Striking workers at The Polytechnic Ibadan on Monday defied the last Friday’s resumption order by the management of institution.
The workers, including members of the Academic Staff Union of Polytechnic and Non-Academic Staff Union insisted that the gates of the institution would remain under lock and key until their demands were met by the Oyo state government.
NationReformer.com recalled that management of the institution in a statement issued on Friday by its Registral Mr. H. A. Fehintola had directed students to resume after about nine weeks of strike by the academic and non-academic staff unions in all the six tertiary institutions owned by the state government.
The statement directed new students to begin payment of acceptance fee from Monday while academic activities will commence on Monday January 15 for resumption for the 2017/2018 session.
But, Chairman of the Joint Action Committee (JAC) of the trade unions in the six institutions, Mr Babatunde Adeniyi declared that the strike was still in force.
Adeniyi insisted that the Oyo state government must settle its salary arrears before the unions would call off their two months old strike.
He said “We picketed The Polytechnic, Ibadan, because Non-Academic Staff Union (NASU) has withdrawn their services and we are here to ensure that the gate remains closed.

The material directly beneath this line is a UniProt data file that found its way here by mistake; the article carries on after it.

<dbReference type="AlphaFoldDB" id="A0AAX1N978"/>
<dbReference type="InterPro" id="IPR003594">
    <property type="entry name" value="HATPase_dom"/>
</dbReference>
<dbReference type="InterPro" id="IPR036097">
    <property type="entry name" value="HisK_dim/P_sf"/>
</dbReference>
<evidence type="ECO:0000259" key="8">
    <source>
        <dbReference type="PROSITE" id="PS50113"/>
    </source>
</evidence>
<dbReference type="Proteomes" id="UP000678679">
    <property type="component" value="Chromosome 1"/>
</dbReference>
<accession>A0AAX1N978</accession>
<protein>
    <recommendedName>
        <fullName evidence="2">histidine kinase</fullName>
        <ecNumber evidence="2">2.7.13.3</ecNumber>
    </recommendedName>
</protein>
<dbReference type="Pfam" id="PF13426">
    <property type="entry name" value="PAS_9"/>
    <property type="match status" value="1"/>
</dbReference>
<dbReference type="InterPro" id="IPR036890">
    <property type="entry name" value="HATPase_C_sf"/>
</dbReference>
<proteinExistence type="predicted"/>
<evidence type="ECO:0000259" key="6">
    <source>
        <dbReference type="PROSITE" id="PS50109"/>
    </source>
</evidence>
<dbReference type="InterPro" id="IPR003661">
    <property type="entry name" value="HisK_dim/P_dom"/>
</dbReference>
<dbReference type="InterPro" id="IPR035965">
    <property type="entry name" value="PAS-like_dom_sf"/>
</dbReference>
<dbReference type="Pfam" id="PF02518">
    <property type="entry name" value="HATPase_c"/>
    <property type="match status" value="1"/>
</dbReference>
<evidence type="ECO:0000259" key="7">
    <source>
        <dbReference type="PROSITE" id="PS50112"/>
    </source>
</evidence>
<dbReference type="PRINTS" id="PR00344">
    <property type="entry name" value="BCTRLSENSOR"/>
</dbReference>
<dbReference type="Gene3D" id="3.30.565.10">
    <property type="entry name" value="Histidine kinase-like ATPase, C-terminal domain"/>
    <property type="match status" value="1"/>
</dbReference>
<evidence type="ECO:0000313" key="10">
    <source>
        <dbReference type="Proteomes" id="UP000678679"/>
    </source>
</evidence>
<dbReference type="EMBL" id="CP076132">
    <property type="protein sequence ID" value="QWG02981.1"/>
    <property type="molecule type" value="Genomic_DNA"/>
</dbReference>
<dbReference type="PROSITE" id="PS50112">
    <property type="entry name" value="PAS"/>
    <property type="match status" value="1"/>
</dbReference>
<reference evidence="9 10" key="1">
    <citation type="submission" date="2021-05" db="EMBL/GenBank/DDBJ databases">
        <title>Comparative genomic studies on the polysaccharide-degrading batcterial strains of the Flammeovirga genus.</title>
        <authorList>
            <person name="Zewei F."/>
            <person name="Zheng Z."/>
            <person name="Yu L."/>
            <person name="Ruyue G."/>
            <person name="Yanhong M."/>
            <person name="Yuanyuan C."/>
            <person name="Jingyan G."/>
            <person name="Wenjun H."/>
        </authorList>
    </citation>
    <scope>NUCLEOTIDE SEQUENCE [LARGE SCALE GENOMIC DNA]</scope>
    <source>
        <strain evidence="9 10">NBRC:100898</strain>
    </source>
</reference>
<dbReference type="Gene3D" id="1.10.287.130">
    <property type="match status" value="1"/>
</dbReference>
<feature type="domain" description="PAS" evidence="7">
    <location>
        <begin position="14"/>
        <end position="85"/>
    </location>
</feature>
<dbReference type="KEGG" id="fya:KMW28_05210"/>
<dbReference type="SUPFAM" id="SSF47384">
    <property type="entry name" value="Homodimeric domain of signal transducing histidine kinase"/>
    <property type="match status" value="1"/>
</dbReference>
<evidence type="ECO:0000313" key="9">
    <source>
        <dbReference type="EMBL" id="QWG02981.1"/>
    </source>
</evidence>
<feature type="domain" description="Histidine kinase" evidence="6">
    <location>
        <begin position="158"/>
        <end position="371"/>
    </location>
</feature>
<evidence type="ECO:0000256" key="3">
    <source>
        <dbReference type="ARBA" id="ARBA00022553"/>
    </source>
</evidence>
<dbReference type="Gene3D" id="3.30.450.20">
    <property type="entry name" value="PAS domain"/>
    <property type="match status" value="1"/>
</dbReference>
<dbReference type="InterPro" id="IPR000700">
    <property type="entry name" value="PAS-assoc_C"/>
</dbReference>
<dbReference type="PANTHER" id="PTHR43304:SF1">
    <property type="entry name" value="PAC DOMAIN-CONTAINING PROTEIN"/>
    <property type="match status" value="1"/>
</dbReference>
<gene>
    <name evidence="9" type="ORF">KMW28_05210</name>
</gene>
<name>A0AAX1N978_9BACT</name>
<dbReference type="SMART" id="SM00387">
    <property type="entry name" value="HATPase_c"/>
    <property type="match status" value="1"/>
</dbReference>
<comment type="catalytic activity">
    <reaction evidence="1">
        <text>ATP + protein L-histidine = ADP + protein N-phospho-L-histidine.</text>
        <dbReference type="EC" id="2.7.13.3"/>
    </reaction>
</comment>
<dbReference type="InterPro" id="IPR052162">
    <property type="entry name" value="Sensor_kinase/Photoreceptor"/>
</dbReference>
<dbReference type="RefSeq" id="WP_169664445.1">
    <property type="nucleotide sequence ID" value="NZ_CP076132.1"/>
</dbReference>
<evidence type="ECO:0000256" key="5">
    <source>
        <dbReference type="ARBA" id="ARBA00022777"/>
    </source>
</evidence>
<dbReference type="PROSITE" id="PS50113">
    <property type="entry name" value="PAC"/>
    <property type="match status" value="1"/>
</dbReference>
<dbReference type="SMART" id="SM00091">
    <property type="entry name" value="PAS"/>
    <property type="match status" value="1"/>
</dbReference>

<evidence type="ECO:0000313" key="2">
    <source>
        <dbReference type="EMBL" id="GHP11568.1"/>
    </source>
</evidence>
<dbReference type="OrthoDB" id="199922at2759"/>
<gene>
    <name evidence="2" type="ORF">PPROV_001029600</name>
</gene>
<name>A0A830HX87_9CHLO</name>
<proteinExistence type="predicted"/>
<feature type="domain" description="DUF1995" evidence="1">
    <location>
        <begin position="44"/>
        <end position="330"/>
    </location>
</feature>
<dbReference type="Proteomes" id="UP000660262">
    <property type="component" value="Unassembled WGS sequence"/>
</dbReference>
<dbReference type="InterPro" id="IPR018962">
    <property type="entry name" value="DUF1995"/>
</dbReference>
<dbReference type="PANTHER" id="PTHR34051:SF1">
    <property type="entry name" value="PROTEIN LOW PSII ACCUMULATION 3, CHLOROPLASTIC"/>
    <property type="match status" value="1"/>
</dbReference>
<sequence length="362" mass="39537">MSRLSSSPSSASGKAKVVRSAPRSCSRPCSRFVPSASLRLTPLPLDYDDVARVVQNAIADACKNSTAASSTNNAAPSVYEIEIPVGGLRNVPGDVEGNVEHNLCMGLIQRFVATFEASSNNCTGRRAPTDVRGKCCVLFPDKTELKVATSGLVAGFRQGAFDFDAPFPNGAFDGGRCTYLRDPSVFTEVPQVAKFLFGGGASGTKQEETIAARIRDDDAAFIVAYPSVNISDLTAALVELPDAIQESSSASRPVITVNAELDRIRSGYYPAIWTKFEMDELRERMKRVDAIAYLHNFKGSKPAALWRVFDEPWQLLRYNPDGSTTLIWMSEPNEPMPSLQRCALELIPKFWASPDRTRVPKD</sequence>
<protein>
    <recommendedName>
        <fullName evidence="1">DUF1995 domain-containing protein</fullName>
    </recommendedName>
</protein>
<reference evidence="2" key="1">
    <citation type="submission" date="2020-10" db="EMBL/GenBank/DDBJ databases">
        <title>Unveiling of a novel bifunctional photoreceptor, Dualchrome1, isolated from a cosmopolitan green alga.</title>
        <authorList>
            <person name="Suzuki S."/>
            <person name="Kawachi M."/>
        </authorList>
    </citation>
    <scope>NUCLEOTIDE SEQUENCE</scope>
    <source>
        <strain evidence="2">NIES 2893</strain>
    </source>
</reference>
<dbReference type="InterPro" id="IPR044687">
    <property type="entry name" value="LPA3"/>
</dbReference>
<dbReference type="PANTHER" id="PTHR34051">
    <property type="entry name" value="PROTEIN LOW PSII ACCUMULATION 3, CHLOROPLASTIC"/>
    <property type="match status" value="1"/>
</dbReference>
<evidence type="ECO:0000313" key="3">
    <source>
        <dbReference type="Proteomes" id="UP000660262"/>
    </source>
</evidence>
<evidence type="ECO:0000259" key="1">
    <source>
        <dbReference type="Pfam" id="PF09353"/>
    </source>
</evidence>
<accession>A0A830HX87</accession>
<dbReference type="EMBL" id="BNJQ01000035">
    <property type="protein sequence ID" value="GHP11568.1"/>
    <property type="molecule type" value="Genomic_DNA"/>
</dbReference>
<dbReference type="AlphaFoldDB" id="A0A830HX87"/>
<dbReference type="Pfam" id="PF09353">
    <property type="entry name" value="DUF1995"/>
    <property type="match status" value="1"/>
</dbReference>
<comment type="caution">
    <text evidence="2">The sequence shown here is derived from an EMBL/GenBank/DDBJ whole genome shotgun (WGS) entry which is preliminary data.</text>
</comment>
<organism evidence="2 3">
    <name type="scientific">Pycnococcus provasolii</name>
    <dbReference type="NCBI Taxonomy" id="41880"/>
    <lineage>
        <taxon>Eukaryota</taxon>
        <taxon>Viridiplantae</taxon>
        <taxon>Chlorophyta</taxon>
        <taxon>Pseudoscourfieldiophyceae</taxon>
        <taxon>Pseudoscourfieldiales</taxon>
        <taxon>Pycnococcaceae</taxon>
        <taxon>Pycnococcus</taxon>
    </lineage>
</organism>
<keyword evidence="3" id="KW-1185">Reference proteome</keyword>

“What the two unions, (NASU and SSANIP) are saying is that their services still stays withdrawn as long as the strike declared by the six institutions as a result of the reduction of salary to 25 percent by the Oyo state government still remains.
“They can’t resume until we suspend our strike. The six unions declared the strike on November 2, 2017, and this remains. Their services stay withdrawn and the strike continues until the government of Oyo state does the needful,” Babatunde said.
Speaking on the workers’ demands during the 2018 budget analysis on Monday, Commissioner for Education, Science and Technology, Professor Adeniyi Olowofela maintained that the state only gives support in form of monthly subvention to the tertiary institutions.
Olowofela noted that the state government did not owe salaries of tertiary institutions’ staff but that it provided subventions to the institutions just as it paid out workers’ salaries.
He pointed out that government only support the institutions since they all generate some revenue on their own and spend same without the government interference.
He tasked management of the institutions to be creative in generating revenue internally and prioritizing how they expend the subventions they get.